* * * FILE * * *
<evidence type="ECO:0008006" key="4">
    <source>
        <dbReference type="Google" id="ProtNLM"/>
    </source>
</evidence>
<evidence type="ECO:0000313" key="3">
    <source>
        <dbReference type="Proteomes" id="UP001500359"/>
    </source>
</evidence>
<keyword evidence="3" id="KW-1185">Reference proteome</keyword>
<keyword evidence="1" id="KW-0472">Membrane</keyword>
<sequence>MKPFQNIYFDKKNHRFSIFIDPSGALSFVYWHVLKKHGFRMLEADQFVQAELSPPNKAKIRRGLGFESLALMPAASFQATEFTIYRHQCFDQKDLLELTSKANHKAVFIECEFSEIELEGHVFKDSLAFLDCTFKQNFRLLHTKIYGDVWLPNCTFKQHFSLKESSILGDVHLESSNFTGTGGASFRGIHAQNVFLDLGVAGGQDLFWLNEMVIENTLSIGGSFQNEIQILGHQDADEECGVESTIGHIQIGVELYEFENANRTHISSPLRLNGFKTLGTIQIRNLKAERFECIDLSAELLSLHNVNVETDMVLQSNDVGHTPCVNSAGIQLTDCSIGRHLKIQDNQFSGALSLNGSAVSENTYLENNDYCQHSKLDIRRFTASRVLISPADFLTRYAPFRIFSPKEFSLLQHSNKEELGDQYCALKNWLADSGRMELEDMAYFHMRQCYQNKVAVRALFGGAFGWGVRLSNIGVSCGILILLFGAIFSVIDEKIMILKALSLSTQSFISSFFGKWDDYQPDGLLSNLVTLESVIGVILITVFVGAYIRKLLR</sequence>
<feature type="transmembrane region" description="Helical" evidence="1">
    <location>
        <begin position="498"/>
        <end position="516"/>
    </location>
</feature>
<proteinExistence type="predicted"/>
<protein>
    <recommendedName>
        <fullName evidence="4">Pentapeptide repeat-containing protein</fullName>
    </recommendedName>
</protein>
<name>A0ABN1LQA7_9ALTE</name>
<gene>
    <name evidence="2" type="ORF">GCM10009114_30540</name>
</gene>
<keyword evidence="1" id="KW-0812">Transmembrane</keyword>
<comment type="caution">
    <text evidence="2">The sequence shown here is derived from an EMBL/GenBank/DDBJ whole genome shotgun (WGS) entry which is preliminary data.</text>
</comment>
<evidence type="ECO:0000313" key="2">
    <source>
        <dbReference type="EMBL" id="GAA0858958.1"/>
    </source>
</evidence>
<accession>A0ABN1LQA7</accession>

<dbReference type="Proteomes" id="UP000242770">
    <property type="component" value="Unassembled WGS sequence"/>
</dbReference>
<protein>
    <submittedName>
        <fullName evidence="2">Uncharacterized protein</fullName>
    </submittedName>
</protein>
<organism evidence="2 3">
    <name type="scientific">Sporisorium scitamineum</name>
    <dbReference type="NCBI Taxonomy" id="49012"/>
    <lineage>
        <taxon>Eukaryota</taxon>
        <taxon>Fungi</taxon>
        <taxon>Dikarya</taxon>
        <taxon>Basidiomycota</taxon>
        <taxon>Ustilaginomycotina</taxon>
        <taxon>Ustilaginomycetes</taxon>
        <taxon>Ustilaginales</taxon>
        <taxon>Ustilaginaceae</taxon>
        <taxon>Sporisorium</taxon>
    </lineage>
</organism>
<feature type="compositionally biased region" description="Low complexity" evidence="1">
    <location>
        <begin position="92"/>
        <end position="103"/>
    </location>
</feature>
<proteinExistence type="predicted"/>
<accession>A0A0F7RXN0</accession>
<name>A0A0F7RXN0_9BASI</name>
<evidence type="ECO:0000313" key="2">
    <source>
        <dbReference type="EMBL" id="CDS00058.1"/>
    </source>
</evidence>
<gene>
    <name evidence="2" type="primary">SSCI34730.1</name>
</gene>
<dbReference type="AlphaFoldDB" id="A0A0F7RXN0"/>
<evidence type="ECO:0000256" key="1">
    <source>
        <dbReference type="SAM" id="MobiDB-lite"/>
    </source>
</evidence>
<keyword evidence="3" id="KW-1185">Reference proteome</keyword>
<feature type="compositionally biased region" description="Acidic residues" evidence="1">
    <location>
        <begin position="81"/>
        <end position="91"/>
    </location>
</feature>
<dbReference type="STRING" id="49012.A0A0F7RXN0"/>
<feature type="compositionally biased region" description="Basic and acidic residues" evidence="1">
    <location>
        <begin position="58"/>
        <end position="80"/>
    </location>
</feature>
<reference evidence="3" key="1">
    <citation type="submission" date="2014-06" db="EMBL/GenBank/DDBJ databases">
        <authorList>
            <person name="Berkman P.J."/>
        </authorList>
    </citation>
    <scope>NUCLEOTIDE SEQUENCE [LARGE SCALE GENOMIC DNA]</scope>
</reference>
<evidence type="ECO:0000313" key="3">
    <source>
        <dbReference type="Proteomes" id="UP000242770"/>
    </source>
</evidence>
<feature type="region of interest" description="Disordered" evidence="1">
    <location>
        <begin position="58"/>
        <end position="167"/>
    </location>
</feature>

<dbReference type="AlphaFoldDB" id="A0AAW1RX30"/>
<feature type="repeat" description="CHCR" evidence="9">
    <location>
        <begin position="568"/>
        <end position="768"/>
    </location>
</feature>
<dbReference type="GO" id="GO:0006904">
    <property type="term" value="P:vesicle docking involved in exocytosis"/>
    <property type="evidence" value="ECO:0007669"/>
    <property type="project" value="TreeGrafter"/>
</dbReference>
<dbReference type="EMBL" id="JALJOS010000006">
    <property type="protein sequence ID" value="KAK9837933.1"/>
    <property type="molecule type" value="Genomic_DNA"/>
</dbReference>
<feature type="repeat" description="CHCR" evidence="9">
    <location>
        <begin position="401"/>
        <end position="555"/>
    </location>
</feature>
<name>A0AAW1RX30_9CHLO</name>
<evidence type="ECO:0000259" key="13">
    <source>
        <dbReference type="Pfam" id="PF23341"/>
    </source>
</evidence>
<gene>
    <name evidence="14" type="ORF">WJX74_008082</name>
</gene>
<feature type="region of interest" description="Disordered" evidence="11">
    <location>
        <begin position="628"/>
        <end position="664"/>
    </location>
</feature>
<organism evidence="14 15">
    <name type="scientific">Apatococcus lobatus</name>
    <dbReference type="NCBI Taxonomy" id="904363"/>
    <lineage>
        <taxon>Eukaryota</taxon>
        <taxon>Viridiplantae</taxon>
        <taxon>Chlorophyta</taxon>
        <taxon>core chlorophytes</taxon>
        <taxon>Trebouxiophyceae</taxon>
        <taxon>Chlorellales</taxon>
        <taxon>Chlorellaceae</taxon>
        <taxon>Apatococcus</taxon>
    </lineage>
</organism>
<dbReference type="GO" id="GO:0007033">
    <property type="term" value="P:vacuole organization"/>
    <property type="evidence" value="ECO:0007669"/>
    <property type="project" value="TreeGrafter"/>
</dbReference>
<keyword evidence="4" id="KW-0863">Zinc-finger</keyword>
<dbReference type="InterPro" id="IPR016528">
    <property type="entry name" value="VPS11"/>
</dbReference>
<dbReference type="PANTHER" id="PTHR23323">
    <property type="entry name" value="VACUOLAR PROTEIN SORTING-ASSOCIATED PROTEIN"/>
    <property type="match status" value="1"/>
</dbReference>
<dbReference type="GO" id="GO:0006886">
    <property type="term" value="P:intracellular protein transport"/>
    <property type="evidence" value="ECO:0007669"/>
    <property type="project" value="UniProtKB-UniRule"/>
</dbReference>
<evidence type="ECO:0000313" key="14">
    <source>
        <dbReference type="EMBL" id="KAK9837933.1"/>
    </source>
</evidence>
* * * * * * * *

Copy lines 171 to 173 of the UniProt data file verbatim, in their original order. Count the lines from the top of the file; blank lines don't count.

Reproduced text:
    <property type="term" value="P:vacuole organization"/>
    <property type="evidence" value="ECO:0007669"/>
    <property type="project" value="TreeGrafter"/>